Pawel de Sternberg Stojalowski, MBA, MSc, BSc kindly shared his comprehensive insight to Hospital Hub…
Cleaning, as a process, is fundamentally different from sterilisation. The end goal is not to kill microorganisms but remove them, together with the soil, from the instruments. This process cannot be described by a simple mathematical equation because there are too many variables that affect it – from cleaning chemistry, through design of particular instruments, and loading patterns, to water quality, etc. In this case, the process needs to be challenged in a different way. We can use instruments inoculated with a test soil. However, testing of real instruments with test soils is somewhat troublesome because the methodology is relatively difficult to replicate for the daily monitoring purposes. This is where Process Challenge Devices (PCDs) come into play.
The clue is in the name: PCDs should be a challenge for the cleaning process that is equal or harder to routinely reprocessed loads, that is consistent and repeatable.
The critical characteristics of Process Challenge Devices
There are three separate elements that we must take into account if we want to see the true quality of the cleaning process:
The test soil and how it is applied,
Realistic representation of a particular cleaning challenge,
An appropriate method of evaluation of the sample after the process.
The test soil directly affects the level of a challenge, which makes it a critical component of a PCD. On one hand, the harder to clean it is, the more challenging it becomes for the process, on the other it is relatively easy to create test soils that are unnaturally difficult to remove, especially when synthetic materials are used. Test soil should be as close as possible the type of natural contamination we find on surgical instruments that are difficult to clean – representing the worst case but realistic scenario.
Development of a realistic representation of particular challenges is as important as developing a good test soil. At the least, a PCD needs to simulate narrow gaps in instruments and shadowing of portions of instruments from the process. Even better if we have means of testing horizontal and vertical surface cleaning effectiveness, as this addition makes for a more thorough verification of cleaning. The challenge should also be designed to be used in a normally-loaded cycle – so we get as close to the real case scenario as possible.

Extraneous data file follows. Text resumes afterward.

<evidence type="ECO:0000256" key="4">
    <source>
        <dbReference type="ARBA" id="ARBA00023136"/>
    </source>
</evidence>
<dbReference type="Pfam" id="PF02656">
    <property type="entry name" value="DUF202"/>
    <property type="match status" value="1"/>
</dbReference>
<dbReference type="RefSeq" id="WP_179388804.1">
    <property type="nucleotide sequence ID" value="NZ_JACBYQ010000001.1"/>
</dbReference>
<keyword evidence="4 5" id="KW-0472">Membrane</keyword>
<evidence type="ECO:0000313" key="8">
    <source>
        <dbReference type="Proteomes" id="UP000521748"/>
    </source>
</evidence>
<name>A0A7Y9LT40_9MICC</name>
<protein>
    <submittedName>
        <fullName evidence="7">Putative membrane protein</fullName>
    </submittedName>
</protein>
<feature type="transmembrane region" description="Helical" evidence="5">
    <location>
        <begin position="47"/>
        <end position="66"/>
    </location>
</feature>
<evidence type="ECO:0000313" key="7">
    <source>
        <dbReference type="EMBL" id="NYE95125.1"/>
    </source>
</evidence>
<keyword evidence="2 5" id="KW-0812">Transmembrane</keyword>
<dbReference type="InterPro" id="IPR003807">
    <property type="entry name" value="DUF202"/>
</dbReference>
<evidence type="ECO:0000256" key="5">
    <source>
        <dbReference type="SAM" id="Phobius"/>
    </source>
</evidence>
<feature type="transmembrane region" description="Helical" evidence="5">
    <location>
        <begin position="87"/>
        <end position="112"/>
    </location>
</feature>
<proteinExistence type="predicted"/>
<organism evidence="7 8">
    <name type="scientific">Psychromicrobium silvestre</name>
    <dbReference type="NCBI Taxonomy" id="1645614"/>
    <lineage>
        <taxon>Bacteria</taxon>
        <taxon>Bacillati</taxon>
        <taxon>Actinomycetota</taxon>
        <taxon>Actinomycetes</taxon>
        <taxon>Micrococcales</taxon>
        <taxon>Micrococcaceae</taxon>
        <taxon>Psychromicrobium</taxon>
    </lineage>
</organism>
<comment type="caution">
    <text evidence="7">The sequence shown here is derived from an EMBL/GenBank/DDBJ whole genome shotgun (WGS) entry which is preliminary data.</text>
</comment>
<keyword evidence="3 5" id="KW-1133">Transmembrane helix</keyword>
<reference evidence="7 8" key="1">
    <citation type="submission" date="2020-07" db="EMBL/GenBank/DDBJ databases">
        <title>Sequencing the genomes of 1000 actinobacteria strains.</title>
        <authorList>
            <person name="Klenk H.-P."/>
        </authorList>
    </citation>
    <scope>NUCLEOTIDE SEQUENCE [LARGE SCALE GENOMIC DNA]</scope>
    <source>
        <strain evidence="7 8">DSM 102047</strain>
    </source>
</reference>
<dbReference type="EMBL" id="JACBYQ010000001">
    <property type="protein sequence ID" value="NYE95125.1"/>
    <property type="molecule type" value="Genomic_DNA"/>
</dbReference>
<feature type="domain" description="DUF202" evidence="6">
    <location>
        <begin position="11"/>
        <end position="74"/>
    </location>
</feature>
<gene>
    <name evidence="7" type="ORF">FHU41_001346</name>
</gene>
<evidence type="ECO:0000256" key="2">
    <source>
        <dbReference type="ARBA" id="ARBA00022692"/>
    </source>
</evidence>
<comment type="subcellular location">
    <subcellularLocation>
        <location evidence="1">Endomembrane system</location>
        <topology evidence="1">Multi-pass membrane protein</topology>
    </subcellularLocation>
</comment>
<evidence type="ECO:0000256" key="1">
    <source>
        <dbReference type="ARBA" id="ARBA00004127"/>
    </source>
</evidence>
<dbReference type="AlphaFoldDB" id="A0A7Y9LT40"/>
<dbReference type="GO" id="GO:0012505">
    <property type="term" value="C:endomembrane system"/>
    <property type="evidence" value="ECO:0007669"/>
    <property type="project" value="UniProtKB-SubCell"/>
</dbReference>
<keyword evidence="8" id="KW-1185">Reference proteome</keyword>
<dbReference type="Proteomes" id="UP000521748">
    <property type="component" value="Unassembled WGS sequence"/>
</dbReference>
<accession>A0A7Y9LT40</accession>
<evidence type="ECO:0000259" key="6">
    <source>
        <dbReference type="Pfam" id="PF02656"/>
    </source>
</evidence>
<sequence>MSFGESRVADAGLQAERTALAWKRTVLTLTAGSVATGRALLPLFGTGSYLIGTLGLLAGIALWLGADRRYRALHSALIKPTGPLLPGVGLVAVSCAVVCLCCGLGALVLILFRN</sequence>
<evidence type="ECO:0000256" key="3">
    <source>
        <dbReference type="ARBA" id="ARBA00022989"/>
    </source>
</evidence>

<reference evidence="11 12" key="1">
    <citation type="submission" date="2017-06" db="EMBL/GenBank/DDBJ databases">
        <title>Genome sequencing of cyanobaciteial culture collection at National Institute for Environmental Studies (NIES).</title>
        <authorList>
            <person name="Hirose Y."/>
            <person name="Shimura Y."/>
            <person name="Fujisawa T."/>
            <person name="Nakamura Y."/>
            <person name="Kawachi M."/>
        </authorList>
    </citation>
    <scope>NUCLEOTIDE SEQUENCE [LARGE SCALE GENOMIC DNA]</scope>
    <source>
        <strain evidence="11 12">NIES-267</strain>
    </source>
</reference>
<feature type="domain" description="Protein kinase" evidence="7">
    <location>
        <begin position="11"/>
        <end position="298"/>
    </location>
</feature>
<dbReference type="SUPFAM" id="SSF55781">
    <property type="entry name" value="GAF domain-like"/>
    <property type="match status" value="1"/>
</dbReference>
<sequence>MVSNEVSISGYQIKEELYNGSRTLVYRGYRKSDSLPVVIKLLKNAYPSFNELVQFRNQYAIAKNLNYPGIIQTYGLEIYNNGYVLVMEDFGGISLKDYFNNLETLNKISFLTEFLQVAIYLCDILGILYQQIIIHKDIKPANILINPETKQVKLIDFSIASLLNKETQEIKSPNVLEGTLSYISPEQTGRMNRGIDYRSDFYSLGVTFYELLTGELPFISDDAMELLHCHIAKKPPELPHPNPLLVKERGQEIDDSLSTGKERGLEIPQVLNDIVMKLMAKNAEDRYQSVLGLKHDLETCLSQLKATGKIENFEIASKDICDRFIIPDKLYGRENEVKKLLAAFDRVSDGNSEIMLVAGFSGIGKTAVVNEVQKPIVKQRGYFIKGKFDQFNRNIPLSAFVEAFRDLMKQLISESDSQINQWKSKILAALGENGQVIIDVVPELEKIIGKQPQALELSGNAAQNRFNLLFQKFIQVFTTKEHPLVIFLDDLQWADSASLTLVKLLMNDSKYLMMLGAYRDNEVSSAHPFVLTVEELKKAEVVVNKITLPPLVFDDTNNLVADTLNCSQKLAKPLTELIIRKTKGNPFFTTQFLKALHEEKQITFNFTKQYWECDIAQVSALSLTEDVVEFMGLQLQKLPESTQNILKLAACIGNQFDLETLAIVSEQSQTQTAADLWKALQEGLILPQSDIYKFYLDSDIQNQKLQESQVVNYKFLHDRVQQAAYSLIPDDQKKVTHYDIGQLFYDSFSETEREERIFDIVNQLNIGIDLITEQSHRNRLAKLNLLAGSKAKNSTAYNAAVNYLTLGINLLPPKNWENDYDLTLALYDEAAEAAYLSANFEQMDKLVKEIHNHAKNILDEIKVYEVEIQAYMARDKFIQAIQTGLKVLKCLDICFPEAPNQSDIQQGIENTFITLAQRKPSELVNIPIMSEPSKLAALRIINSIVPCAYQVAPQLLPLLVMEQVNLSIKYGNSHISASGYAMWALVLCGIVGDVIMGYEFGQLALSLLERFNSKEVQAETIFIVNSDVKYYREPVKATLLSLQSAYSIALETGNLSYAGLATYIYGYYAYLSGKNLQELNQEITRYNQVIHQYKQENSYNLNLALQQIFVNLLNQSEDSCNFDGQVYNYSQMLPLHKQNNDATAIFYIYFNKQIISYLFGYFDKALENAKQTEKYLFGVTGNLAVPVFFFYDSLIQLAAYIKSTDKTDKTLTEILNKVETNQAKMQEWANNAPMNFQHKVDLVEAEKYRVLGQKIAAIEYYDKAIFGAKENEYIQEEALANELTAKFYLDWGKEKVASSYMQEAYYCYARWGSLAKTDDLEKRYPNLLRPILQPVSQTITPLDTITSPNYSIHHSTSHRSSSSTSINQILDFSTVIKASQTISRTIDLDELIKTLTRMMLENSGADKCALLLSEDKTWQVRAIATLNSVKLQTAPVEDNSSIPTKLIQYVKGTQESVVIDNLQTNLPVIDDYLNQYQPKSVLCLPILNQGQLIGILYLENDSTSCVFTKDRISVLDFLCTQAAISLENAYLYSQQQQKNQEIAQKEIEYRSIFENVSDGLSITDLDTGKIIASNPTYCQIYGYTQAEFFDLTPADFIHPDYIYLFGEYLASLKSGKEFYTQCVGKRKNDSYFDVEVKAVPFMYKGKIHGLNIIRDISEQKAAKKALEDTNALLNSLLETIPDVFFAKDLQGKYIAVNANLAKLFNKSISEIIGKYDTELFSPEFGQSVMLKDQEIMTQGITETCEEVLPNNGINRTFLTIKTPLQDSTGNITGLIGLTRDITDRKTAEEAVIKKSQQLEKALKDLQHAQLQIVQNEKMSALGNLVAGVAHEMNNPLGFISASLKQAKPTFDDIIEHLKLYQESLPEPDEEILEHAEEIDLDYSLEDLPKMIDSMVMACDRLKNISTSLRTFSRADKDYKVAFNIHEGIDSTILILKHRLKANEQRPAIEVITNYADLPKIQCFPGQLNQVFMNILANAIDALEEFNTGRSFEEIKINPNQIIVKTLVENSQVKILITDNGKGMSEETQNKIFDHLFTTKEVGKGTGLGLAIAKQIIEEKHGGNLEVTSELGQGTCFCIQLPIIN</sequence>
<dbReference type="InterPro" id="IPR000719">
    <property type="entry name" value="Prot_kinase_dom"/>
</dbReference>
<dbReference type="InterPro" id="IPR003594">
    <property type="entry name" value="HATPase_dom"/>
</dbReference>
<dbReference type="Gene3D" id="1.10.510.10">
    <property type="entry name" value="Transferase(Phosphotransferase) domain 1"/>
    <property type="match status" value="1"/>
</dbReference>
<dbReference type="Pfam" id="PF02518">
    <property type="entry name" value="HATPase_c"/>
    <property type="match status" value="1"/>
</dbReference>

Cleaning of instruments with internal channels must also be evaluated – especially when such instruments are a part of a load containing different instruments. However, cleaning of internal channels is an entirely different process to external cleaning. It is because it is driven by a different mechanical process and is often serviced by an independent system (pump and plumbing). Therefore, if a washer has the ability to clean instruments with internal channels it must be evaluated for internal cleaning with the same frequency as the standard instruments.
The evaluation method has the final word. Evaluation should always start from a visual check. It is not only the fastest direct method for larger quantities of contamination, but visually we can identify other types of issues that analytical technologies may not pick up – for example, chemical induced discolouration indicating there may be other issues with the cleaning process.
After visual inspection come solutions like fluorescence or chemical dyes that take the limit of detection far beyond the ability of naked human eye to the levels recommended by local standards.
PCDs are simple and effective tools that allow for a comprehensive evaluation and monitoring of cleaning processes. It is, however, important to understand that PCDs are only a representation of contaminated surgical instruments and it is critical to understand their characteristics to make the best value of their use. This is the easiest way to maintain high standard of your processes and – when needed – improve them.
More information can be found about PCDs and VeriTest at http://aseptium.com/
Pawel de Sternberg Stojalowski MSc, BSc, MBA – is an R&D engineer with passion for clever solutions. From his background in mechanical engineering, automation, robotics and business stem innovations, interdisciplinary and cooperative approach to projects. He has been involved in R&D of equipment and technologies for decontamination and sterilisation of complex surgical instruments since 2007. Today Pawel leads an expert team researching, designing, prototyping and evaluating innovative solutions aimed at solving challenges in decontamination of complex surgical instruments, contamination detection and identification as well as fluid dynamics and ultrasonic waves in washers.